Campus Box 1134
Postdoctoral Position Available! A postdoctoral position is available in the Mirica Group. Applicants should possess a Ph.D. in chemistry and should have experience in one of the following areas: organometallic chemistry, bioinorganic chemistry, or coordination chemistry. To apply for this position, please send your CV and names of three references to email@example.com
Our research program uses inorganic chemistry, organic chemistry, and biological chemistry to address important metal-mediated processes with energy, biological, and medical relevance. An interdisciplinary, problem-based approach will be employed to synthesize and characterize new organic molecules and inorganic complexes, with the ultimate goal to tackle unsolved problems with broad implications to our society. Three main research areas will be pursued, which are expected to attract students and postdocs with different research interests and to provide them with a broad knowledge base applicable in most chemistry careers.
1. Catalysis of Energy-Related Processes. The global energy consumption is expected to at least double in the next fifty years and development of efficient chemical transformations for efficient fossil fuel utilization and energy production from renewable sources will be greatly needed. Methane - the main constituent of natural gas, is found in large quantities on earth and could become a significant source of energy as petroleum reserves diminish. The conversion of methane into liquid fuels (e.g., higher alkanes) would allow for a more efficient use of natural gas reserves as an inexpensive energy resource. In this regard, we are interesting in the development of novel catalysts for the oxidative oligomerization of methane using green oxidants such as O2 that should have a major impact on our society and the environment. In addition, we are also interested in developing catalytic systems for CO2 reduction, which would constitute an important step in employing CO2 as a renewable source for the generation of liquid fuels and thus positively impact the global carbon balance.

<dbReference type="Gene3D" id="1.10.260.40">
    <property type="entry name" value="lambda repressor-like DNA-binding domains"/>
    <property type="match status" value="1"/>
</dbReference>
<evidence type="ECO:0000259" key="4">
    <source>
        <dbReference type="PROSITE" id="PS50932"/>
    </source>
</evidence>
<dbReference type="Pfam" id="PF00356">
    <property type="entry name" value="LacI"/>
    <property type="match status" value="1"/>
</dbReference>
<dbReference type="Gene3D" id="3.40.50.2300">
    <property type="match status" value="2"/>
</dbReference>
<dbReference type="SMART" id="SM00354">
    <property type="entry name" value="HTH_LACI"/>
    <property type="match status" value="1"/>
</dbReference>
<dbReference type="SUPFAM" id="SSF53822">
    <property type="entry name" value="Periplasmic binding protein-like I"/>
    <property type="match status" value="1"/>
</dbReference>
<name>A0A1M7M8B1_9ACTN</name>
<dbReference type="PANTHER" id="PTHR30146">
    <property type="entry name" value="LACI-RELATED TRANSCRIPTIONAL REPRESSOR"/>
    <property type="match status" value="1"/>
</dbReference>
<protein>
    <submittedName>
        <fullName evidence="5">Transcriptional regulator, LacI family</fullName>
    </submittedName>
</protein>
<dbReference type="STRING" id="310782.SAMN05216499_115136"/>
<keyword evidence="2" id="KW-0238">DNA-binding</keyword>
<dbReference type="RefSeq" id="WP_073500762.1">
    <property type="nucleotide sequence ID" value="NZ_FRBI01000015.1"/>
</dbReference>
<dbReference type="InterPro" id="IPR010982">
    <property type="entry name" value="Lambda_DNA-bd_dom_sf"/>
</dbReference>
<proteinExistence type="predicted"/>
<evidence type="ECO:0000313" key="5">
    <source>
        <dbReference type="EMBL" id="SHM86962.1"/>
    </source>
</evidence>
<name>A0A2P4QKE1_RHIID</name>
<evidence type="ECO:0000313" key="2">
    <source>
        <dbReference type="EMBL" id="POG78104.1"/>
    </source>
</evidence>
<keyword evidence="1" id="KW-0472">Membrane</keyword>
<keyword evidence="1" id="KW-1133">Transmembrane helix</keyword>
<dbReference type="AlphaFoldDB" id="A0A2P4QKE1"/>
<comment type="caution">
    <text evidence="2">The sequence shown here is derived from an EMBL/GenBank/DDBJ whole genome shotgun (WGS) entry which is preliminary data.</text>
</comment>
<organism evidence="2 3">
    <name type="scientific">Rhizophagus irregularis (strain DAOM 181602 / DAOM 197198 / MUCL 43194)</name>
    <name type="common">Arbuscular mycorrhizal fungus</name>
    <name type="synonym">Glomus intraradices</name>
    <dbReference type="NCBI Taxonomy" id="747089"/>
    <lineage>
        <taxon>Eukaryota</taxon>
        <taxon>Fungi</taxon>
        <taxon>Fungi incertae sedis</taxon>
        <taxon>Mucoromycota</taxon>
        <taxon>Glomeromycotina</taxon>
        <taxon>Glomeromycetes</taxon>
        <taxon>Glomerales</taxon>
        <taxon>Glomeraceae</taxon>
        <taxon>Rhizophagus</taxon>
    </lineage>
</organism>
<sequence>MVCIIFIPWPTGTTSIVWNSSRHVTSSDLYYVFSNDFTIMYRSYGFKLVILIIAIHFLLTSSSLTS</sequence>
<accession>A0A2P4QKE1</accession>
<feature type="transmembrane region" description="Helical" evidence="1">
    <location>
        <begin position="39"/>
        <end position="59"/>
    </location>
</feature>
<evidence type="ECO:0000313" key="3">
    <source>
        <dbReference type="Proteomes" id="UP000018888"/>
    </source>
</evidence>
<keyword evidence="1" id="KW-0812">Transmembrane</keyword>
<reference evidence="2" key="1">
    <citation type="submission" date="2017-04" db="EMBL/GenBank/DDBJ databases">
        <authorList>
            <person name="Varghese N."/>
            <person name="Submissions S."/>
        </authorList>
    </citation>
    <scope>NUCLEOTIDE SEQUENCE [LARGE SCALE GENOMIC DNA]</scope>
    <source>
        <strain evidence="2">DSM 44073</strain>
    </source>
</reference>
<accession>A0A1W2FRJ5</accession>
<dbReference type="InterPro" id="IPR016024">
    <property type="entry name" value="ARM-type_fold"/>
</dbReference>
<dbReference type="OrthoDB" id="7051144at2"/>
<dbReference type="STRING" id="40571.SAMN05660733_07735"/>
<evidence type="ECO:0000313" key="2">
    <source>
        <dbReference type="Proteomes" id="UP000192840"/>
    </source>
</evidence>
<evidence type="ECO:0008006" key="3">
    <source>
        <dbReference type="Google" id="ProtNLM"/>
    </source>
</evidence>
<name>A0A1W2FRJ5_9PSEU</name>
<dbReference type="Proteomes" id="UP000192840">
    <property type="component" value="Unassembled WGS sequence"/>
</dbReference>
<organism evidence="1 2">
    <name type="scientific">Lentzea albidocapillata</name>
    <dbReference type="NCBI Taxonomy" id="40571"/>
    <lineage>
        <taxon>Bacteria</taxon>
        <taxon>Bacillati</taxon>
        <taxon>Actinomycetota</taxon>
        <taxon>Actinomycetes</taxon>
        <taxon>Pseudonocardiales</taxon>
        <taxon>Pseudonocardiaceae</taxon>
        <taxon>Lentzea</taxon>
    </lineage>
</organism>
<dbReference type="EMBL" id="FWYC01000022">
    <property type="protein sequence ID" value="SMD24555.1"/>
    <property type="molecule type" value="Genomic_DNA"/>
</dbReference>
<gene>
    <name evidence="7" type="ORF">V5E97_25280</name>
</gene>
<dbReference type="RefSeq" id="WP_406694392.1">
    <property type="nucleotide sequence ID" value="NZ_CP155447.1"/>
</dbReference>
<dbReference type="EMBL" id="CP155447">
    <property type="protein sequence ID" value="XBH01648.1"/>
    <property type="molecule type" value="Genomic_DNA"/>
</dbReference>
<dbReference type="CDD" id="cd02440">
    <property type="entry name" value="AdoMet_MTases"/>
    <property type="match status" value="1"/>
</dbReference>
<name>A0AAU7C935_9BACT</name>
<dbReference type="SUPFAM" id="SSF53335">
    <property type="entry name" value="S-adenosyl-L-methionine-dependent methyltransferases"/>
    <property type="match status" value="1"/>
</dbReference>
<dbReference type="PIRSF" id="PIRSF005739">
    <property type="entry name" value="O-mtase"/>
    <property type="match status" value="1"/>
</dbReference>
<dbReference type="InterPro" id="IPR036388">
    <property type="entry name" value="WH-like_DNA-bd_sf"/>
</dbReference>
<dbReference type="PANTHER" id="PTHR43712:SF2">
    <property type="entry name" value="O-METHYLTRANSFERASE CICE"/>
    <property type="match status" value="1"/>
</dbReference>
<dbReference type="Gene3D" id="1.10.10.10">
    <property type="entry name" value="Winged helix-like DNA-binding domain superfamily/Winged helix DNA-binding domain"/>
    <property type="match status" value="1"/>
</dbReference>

Another approach for the production of carbon-neutral energy production is to use sunlight, the largest exploitable renewable energy resource. In this context, there is a large interest in developing molecular systems that can capture solar energy and used it to produce oxygen and hydrogen from water. We are interested in the design, synthesis, and characterization of polymetallic complexes as potential catalysts for water oxidation. If successful, the developed catalysts capable of water oxidation can potentially be used in tandem with photovoltaic cells to construct artificial photosynthetic centers.
2. Amyloid β Peptides in Alzheimer's Disease. Alzheimer's Disease (AD) is the most common neurodegenerative disease. Presently around five million people are diagnosed with AD in the US and the number is expected to reach fourteen million by 2050. The brains of patients with AD are characterized by the deposition of amyloid β (Aβ) peptide plaques, which accumulate unusually high concentrations of copper, iron, and zinc. This project aims to investigate the interaction of transition metal ions with Aβ peptides and the study of the role of metal ions in amyloid plaque and reactive oxygen species (ROS) formation. Additionally, a novel bifunctional strategy will be used to develop inhibitors of Aβ peptide aggregation, which could provide improved strategies for the prevention, diagnosis, and treatment of AD.